“Inspired by the Highly Anticipated Game!” the cover to the first issue trumpets, which could be considered a recommendation or a warning depending on your inclinations. Me, I’m more than a little wary of comics where the plot mechanics are dictated by the demands of the game instead of, you know, character, but I still retained some curiosity about the 26-issue DC Universe Online Legends. It’s got old pro Marv (Crisis on Infinite Earths) Wolfman collaborating on the script with current fan fave Tony Bedard. The former helped set the template for Event Comics like this, after all — so how lame could it be?
Fairly lame, it turns out. The debut issue opens on a sequence designed to get the reader’s attention: a scarred Lex Luthor, encased in a robotic battle suit, defeating his long-time foe Superman. “Superman will not live again!” he shouts, aiming some sort of kryptonite-y spear at the Man of Steel, but we’ve all read that ‘un before. The bald super-villain has teamed up with the evil alien computer Brainiac, wreaking havoc on Earth, forcing both superheroes and villains to fight against an invading hoard of “exobytes.” Smart guy Lex has never even considered the possibility that Brainiac will betray him (really?) and consequently doesn’t have any contingency back-ups when it all goes to hell. I supposed we’re meant to accept that the guy’s super ego is his undoing, but this reader didn’t quite buy it.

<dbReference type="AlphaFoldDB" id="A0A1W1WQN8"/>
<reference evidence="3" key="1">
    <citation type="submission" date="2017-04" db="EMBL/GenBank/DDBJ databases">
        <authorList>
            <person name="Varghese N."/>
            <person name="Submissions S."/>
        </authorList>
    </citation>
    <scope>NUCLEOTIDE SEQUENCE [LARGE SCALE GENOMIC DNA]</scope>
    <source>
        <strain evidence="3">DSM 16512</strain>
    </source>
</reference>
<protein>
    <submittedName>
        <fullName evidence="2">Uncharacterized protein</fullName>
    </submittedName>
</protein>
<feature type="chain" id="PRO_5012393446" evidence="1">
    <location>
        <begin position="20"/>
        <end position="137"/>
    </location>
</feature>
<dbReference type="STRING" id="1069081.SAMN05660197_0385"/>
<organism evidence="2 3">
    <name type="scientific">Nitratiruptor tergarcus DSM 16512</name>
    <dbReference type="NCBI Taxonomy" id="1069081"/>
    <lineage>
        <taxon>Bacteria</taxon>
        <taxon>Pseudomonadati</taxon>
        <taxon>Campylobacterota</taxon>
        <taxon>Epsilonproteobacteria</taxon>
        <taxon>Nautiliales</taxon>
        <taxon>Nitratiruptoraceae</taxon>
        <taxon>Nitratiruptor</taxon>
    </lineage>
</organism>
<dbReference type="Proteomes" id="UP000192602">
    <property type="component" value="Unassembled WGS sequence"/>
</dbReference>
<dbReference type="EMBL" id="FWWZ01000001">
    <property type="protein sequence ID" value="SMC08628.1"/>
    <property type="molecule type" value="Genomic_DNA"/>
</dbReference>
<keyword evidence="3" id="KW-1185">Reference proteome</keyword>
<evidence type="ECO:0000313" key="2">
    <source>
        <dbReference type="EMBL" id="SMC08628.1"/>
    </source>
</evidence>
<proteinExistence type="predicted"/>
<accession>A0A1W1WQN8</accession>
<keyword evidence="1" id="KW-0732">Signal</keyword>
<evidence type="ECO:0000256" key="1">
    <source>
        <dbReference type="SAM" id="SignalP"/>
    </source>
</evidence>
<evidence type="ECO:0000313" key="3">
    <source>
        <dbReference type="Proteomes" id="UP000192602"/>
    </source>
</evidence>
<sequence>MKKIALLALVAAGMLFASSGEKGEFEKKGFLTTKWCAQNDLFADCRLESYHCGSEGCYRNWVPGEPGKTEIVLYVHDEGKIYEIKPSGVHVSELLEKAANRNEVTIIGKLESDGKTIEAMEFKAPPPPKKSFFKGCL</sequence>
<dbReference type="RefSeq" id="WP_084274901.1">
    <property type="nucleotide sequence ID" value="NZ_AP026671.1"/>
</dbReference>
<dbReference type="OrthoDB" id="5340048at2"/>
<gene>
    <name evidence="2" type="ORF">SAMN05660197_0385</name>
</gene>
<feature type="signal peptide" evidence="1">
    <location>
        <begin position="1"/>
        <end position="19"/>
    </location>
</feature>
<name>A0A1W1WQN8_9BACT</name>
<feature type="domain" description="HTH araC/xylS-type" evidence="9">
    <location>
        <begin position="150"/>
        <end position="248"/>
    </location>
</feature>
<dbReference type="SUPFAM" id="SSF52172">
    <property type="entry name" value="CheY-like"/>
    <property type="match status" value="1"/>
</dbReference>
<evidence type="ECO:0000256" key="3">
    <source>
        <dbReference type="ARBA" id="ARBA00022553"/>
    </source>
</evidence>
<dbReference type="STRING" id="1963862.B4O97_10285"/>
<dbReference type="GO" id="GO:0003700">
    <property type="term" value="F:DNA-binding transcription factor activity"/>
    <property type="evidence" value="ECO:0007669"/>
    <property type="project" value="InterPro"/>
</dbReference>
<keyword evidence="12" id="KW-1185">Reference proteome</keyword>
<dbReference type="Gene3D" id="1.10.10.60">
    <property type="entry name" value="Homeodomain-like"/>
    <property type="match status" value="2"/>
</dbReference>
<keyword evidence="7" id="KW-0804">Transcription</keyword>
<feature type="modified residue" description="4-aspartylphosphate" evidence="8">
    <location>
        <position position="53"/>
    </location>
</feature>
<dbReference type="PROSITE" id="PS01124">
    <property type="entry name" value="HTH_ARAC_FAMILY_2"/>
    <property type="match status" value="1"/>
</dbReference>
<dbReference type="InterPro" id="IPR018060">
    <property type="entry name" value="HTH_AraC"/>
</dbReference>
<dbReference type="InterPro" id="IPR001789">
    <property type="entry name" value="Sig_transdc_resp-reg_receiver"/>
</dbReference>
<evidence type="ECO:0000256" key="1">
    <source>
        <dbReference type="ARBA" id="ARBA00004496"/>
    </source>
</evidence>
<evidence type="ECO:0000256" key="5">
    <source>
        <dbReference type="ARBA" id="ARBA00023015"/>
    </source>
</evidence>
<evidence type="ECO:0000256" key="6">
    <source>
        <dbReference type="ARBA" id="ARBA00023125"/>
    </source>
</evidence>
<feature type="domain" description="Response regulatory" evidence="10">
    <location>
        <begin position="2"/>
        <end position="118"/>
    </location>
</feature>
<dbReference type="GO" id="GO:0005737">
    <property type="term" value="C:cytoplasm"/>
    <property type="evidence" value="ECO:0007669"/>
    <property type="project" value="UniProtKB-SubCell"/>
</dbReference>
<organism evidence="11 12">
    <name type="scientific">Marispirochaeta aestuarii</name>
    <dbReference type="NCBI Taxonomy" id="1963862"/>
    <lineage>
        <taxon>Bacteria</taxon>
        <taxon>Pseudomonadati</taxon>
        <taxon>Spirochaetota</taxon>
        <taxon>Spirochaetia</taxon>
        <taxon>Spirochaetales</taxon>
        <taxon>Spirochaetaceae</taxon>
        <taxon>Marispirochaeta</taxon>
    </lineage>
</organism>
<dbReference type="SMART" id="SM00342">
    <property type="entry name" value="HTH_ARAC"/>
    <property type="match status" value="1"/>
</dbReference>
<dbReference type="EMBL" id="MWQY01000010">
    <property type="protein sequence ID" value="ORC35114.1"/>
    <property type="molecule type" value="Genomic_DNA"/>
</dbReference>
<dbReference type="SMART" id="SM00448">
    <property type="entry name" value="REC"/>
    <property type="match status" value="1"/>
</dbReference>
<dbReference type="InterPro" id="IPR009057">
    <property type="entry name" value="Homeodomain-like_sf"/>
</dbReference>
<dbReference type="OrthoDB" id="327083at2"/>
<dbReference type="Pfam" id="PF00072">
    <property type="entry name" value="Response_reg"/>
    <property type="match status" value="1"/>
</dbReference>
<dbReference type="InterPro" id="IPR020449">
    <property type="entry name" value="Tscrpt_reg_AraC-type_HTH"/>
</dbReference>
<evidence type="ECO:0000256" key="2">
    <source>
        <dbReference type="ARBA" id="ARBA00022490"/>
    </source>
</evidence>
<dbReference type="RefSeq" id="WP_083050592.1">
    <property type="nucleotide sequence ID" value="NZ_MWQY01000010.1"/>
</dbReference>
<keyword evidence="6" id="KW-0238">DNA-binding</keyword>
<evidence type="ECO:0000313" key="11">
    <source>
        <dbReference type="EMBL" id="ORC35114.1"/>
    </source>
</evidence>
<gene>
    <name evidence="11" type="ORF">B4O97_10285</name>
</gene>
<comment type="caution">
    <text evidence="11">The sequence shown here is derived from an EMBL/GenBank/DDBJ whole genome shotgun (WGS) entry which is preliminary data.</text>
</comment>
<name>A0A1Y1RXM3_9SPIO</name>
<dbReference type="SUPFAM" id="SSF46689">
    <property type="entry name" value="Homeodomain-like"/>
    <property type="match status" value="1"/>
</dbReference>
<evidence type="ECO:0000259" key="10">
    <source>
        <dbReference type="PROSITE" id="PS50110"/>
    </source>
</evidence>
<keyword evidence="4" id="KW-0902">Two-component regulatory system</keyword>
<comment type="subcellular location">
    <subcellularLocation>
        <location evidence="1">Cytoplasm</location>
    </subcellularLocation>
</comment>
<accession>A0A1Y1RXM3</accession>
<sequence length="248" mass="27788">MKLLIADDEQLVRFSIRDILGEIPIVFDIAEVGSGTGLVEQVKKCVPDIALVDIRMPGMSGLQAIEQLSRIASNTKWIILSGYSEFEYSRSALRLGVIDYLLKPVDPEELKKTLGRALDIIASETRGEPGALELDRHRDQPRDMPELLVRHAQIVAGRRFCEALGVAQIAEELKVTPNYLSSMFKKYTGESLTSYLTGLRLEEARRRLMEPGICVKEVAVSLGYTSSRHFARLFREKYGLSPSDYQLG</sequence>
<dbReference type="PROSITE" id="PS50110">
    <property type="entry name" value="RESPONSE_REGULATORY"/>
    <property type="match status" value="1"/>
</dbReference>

As illustrated by Divers Hands (top-billed Howard Porter, Livesay, Adriana Melo, Norman Lee), this all looks suitably action game-y with plenty of effective devastation ruin shots: the focus stays on Luthor though most of the debut issue, with only a few incidental shots of the superhero Legends that we expect to see from the title. When the spotlight does turn on DC's heroes, I found myself missing a stellar crowd-controller like George Perez at the helm. There’s a full-pager at the end of the first issue, for instance, where you can barely tell Black Canary and Power Girl’s facial features apart. It had me yearning for a stronger, more individuality attuned artist — which I suppose is too much to expect for an obviously committee-crafted work like this.